Tag Archives: Art Galleries

This is Canal 5

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Changzhou is a big city by western standards. The thought of that usually hilarious to local Chinese. For example, how many Changzhous can you fit into a Shanghai or Beijing? However, since this blog was originally envisioned as a detailed, definitive “Changzhou Encyclopedia,” and sometimes, that means taking a step back and giving a general description of parts of the city that locals and long term expats take for granted. So, with that in mind, this is Canal 5 …

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Contemporary urban China gets a lot of flack / criticism for rampant demolition of historical sites. Sometimes, this is not true. Sometimes, older places get renovated and repurposed. This especially true with factory locations. And that is what has happened with Canal 5. I used to be a textile factory, and now, with a bit of municipal funding and a bit of effort, it has been spun into a multi-purpose cultural space.

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It’s one that has also retained its original industrial character. Old machines and machine parts sit around here on display as if were modern art.

 

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But this is also a place that you can find art galleries.

 

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And a theater — which a friend pointed out why Canal 5 has a statue of Shakespeare. The placement is not as random as one might think.

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And, the area is also the home to bars and other places to drink and eat.

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But the truth of Canal 5 is this: it’s still a work in progress, right now. Not everything is open. You still hear the clank and buzzing of construction during daylight hours. However, there are a lot of things open here. Plus, there are a number of smaller bars open outside this “creative campus.” And, that’s municipal labeling on the signage around there, not my language. In short, if you live near the city center, this a place to potentially spend some time in either the daytime or night.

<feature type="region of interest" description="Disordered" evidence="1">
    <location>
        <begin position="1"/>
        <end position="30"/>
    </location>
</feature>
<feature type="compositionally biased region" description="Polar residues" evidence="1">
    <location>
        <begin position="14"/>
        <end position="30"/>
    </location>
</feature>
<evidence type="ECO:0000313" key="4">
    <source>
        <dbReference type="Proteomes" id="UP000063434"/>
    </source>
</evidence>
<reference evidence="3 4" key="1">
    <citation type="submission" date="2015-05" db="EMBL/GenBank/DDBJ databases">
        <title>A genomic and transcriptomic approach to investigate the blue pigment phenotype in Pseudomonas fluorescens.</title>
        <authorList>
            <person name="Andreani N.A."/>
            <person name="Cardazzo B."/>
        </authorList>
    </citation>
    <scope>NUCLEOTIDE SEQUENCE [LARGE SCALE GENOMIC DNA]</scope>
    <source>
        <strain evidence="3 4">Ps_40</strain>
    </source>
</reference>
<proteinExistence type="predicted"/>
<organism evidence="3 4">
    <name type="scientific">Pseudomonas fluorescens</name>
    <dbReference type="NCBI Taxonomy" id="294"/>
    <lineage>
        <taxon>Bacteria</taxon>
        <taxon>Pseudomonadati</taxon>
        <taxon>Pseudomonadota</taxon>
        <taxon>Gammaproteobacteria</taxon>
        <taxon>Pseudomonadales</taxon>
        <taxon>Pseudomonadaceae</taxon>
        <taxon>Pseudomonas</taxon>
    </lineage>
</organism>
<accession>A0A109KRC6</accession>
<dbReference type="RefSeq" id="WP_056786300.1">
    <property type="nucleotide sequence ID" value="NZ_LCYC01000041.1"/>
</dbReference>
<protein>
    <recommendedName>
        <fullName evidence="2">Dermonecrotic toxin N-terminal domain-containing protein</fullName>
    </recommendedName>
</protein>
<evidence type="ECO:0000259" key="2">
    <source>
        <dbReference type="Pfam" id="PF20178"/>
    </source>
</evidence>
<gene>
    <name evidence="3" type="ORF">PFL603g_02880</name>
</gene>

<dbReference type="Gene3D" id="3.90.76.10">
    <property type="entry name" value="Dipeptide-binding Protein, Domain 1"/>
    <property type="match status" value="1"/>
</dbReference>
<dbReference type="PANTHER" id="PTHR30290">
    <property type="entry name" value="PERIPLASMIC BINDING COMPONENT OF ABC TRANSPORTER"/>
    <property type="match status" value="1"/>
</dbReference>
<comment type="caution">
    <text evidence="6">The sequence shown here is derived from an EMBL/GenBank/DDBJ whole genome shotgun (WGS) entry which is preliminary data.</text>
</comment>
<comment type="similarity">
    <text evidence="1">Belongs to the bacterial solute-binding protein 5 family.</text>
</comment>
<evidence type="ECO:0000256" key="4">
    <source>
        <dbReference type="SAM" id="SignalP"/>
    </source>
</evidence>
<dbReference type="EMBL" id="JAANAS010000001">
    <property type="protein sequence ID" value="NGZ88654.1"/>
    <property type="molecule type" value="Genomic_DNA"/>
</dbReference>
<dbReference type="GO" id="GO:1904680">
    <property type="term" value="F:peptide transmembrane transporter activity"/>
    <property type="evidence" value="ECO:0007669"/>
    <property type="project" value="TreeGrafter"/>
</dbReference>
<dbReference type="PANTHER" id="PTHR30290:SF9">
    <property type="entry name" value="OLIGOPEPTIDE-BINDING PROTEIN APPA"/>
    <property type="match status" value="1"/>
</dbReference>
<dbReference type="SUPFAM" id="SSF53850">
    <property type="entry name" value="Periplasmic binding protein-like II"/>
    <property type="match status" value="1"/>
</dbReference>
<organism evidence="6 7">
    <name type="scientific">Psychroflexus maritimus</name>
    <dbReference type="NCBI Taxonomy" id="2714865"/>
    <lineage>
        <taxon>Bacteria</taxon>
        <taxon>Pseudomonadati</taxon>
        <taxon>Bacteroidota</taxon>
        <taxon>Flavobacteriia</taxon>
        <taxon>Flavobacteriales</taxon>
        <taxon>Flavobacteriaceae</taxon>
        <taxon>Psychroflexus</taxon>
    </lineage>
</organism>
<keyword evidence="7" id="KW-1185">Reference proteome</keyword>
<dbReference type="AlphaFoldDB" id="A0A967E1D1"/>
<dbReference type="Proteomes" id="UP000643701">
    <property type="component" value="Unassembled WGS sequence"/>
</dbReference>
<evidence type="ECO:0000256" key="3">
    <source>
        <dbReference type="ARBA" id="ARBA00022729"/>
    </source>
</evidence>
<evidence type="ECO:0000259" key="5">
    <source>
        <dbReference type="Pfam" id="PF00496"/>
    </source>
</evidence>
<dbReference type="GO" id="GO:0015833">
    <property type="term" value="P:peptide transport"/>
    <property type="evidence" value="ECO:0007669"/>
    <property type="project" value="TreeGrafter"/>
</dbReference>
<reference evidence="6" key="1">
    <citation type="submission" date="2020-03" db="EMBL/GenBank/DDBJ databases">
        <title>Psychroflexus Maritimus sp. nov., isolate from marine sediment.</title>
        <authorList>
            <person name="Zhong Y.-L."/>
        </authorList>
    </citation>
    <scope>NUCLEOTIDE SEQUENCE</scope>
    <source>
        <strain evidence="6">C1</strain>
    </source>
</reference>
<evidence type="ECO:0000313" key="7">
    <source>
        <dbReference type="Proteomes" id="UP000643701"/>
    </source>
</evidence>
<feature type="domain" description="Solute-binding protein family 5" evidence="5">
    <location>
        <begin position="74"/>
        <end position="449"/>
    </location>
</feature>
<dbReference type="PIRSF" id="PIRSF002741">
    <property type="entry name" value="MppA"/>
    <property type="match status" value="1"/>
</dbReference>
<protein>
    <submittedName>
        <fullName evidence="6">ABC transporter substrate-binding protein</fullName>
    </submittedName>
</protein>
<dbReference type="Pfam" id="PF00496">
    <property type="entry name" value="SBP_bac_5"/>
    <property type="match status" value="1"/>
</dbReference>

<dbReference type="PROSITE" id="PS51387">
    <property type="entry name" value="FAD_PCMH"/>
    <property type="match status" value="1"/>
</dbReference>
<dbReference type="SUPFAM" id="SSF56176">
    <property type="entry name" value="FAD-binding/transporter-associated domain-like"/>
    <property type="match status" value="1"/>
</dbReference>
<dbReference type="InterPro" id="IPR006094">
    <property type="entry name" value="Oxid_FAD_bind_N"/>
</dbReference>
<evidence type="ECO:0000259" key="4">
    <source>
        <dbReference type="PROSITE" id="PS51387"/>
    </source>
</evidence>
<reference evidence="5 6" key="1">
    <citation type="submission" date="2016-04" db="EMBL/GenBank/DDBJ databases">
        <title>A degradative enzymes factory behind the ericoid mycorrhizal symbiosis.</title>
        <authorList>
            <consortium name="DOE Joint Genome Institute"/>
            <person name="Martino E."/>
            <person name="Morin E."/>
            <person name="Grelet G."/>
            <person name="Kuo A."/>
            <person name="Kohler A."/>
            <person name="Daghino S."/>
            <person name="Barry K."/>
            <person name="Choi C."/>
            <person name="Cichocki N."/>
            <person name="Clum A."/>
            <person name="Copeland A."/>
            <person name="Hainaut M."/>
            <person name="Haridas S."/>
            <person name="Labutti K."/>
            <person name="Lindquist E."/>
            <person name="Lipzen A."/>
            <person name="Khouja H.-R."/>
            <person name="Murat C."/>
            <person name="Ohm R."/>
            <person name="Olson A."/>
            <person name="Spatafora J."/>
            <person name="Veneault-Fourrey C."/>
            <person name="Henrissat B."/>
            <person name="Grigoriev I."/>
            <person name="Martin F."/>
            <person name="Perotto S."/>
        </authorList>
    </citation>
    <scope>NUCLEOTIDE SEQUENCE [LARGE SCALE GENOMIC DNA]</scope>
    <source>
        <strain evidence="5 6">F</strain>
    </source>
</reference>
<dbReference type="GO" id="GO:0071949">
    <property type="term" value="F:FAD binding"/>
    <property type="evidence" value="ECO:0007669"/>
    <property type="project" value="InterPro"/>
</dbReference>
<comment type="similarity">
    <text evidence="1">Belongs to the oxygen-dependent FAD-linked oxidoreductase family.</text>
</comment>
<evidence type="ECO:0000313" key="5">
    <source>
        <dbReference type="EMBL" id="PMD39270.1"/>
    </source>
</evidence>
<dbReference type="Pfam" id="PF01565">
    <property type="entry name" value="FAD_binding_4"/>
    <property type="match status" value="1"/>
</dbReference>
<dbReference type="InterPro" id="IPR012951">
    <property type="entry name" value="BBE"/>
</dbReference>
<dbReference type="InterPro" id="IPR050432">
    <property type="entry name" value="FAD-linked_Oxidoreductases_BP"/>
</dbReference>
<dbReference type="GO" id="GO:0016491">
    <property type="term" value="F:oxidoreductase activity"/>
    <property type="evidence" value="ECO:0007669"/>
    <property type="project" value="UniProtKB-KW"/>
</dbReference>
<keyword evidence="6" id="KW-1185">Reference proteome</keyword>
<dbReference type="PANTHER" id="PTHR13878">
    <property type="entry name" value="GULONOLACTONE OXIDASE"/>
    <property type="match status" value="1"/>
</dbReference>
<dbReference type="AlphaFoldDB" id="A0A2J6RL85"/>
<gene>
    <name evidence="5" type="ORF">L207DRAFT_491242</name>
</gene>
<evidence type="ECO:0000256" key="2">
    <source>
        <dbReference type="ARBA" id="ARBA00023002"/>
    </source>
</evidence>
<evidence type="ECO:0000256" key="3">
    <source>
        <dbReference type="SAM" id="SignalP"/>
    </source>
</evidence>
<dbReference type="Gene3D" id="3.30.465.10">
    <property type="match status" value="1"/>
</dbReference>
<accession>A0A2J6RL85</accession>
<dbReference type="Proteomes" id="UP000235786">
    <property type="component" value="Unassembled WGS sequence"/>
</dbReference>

Canal Five is next to — wait for it! — a canal. The closest landmark the Zhonglou Injoy Plaza shopping mall. If you walk west and pass under the overpass you will find said canal. If you follow the road adjacent to the canal, you will pass a number of small bars and eventually find it. Show this Chinese to a cab driver, and they should know where to go: 运河5号.

 

Wei Huabang Printmaking Exhibit

img_20161209_193534One of the nice things about the Changzhou Museum are the temporary exhibits. This are quite often a good reason for return visits from time to time. Recently, there has been gallery showing of the work of Wei Huabang.

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Print making is unique art in that it actually creates two works of art. One is the image produced on paper, and the other is the print itself. In a way, it ends up being a bas relief sculpture of sorts.

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The focus of the exhibit seems to be more of a career retrospective. The themes are varied to industrial at points to natural scenery and more abstract works. While Wei does traditional printmaking by carving out images with knives, he also has pioneered of rubbing paper onto stones to create detailed works of texture.

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There are a few weeks left before this exhibit goes away. It can be found on the ground floor of the musuem.

Zhang Quanhai and Microscopic Masterpieces

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Could the Mona Lisa have been painted on a single kernel of rice? Yes, it sounds like a fundamentally absurd question, but then again, the Changzhou Museum currently has a mind blowing temporary exhibit that led me to ask myself the question in the first place. Zhang Quanhai specializes in making colorful art so small, you need a magnifying glass just to look at it. He uses tiny, polished stones. While many are bigger than a rice kernel, the amount of precision and skill it takes create such small pictures is a bit breath taking. The exhibit is divided into two sections. One has the stones in ornate display boxes, and the other has Zhang’s work with magnifying glasses positioned over them. Out of the two options, the magnifying glasses were a better viewing experience. It allowed me, at least, to fully appreciate talent it takes to produce such tiny works of art. Time is running out on this exhibit, however. I cannot read Chinese, but the sign said it was supposed to end a few days ago. If it is still there, it’s on the third floor.

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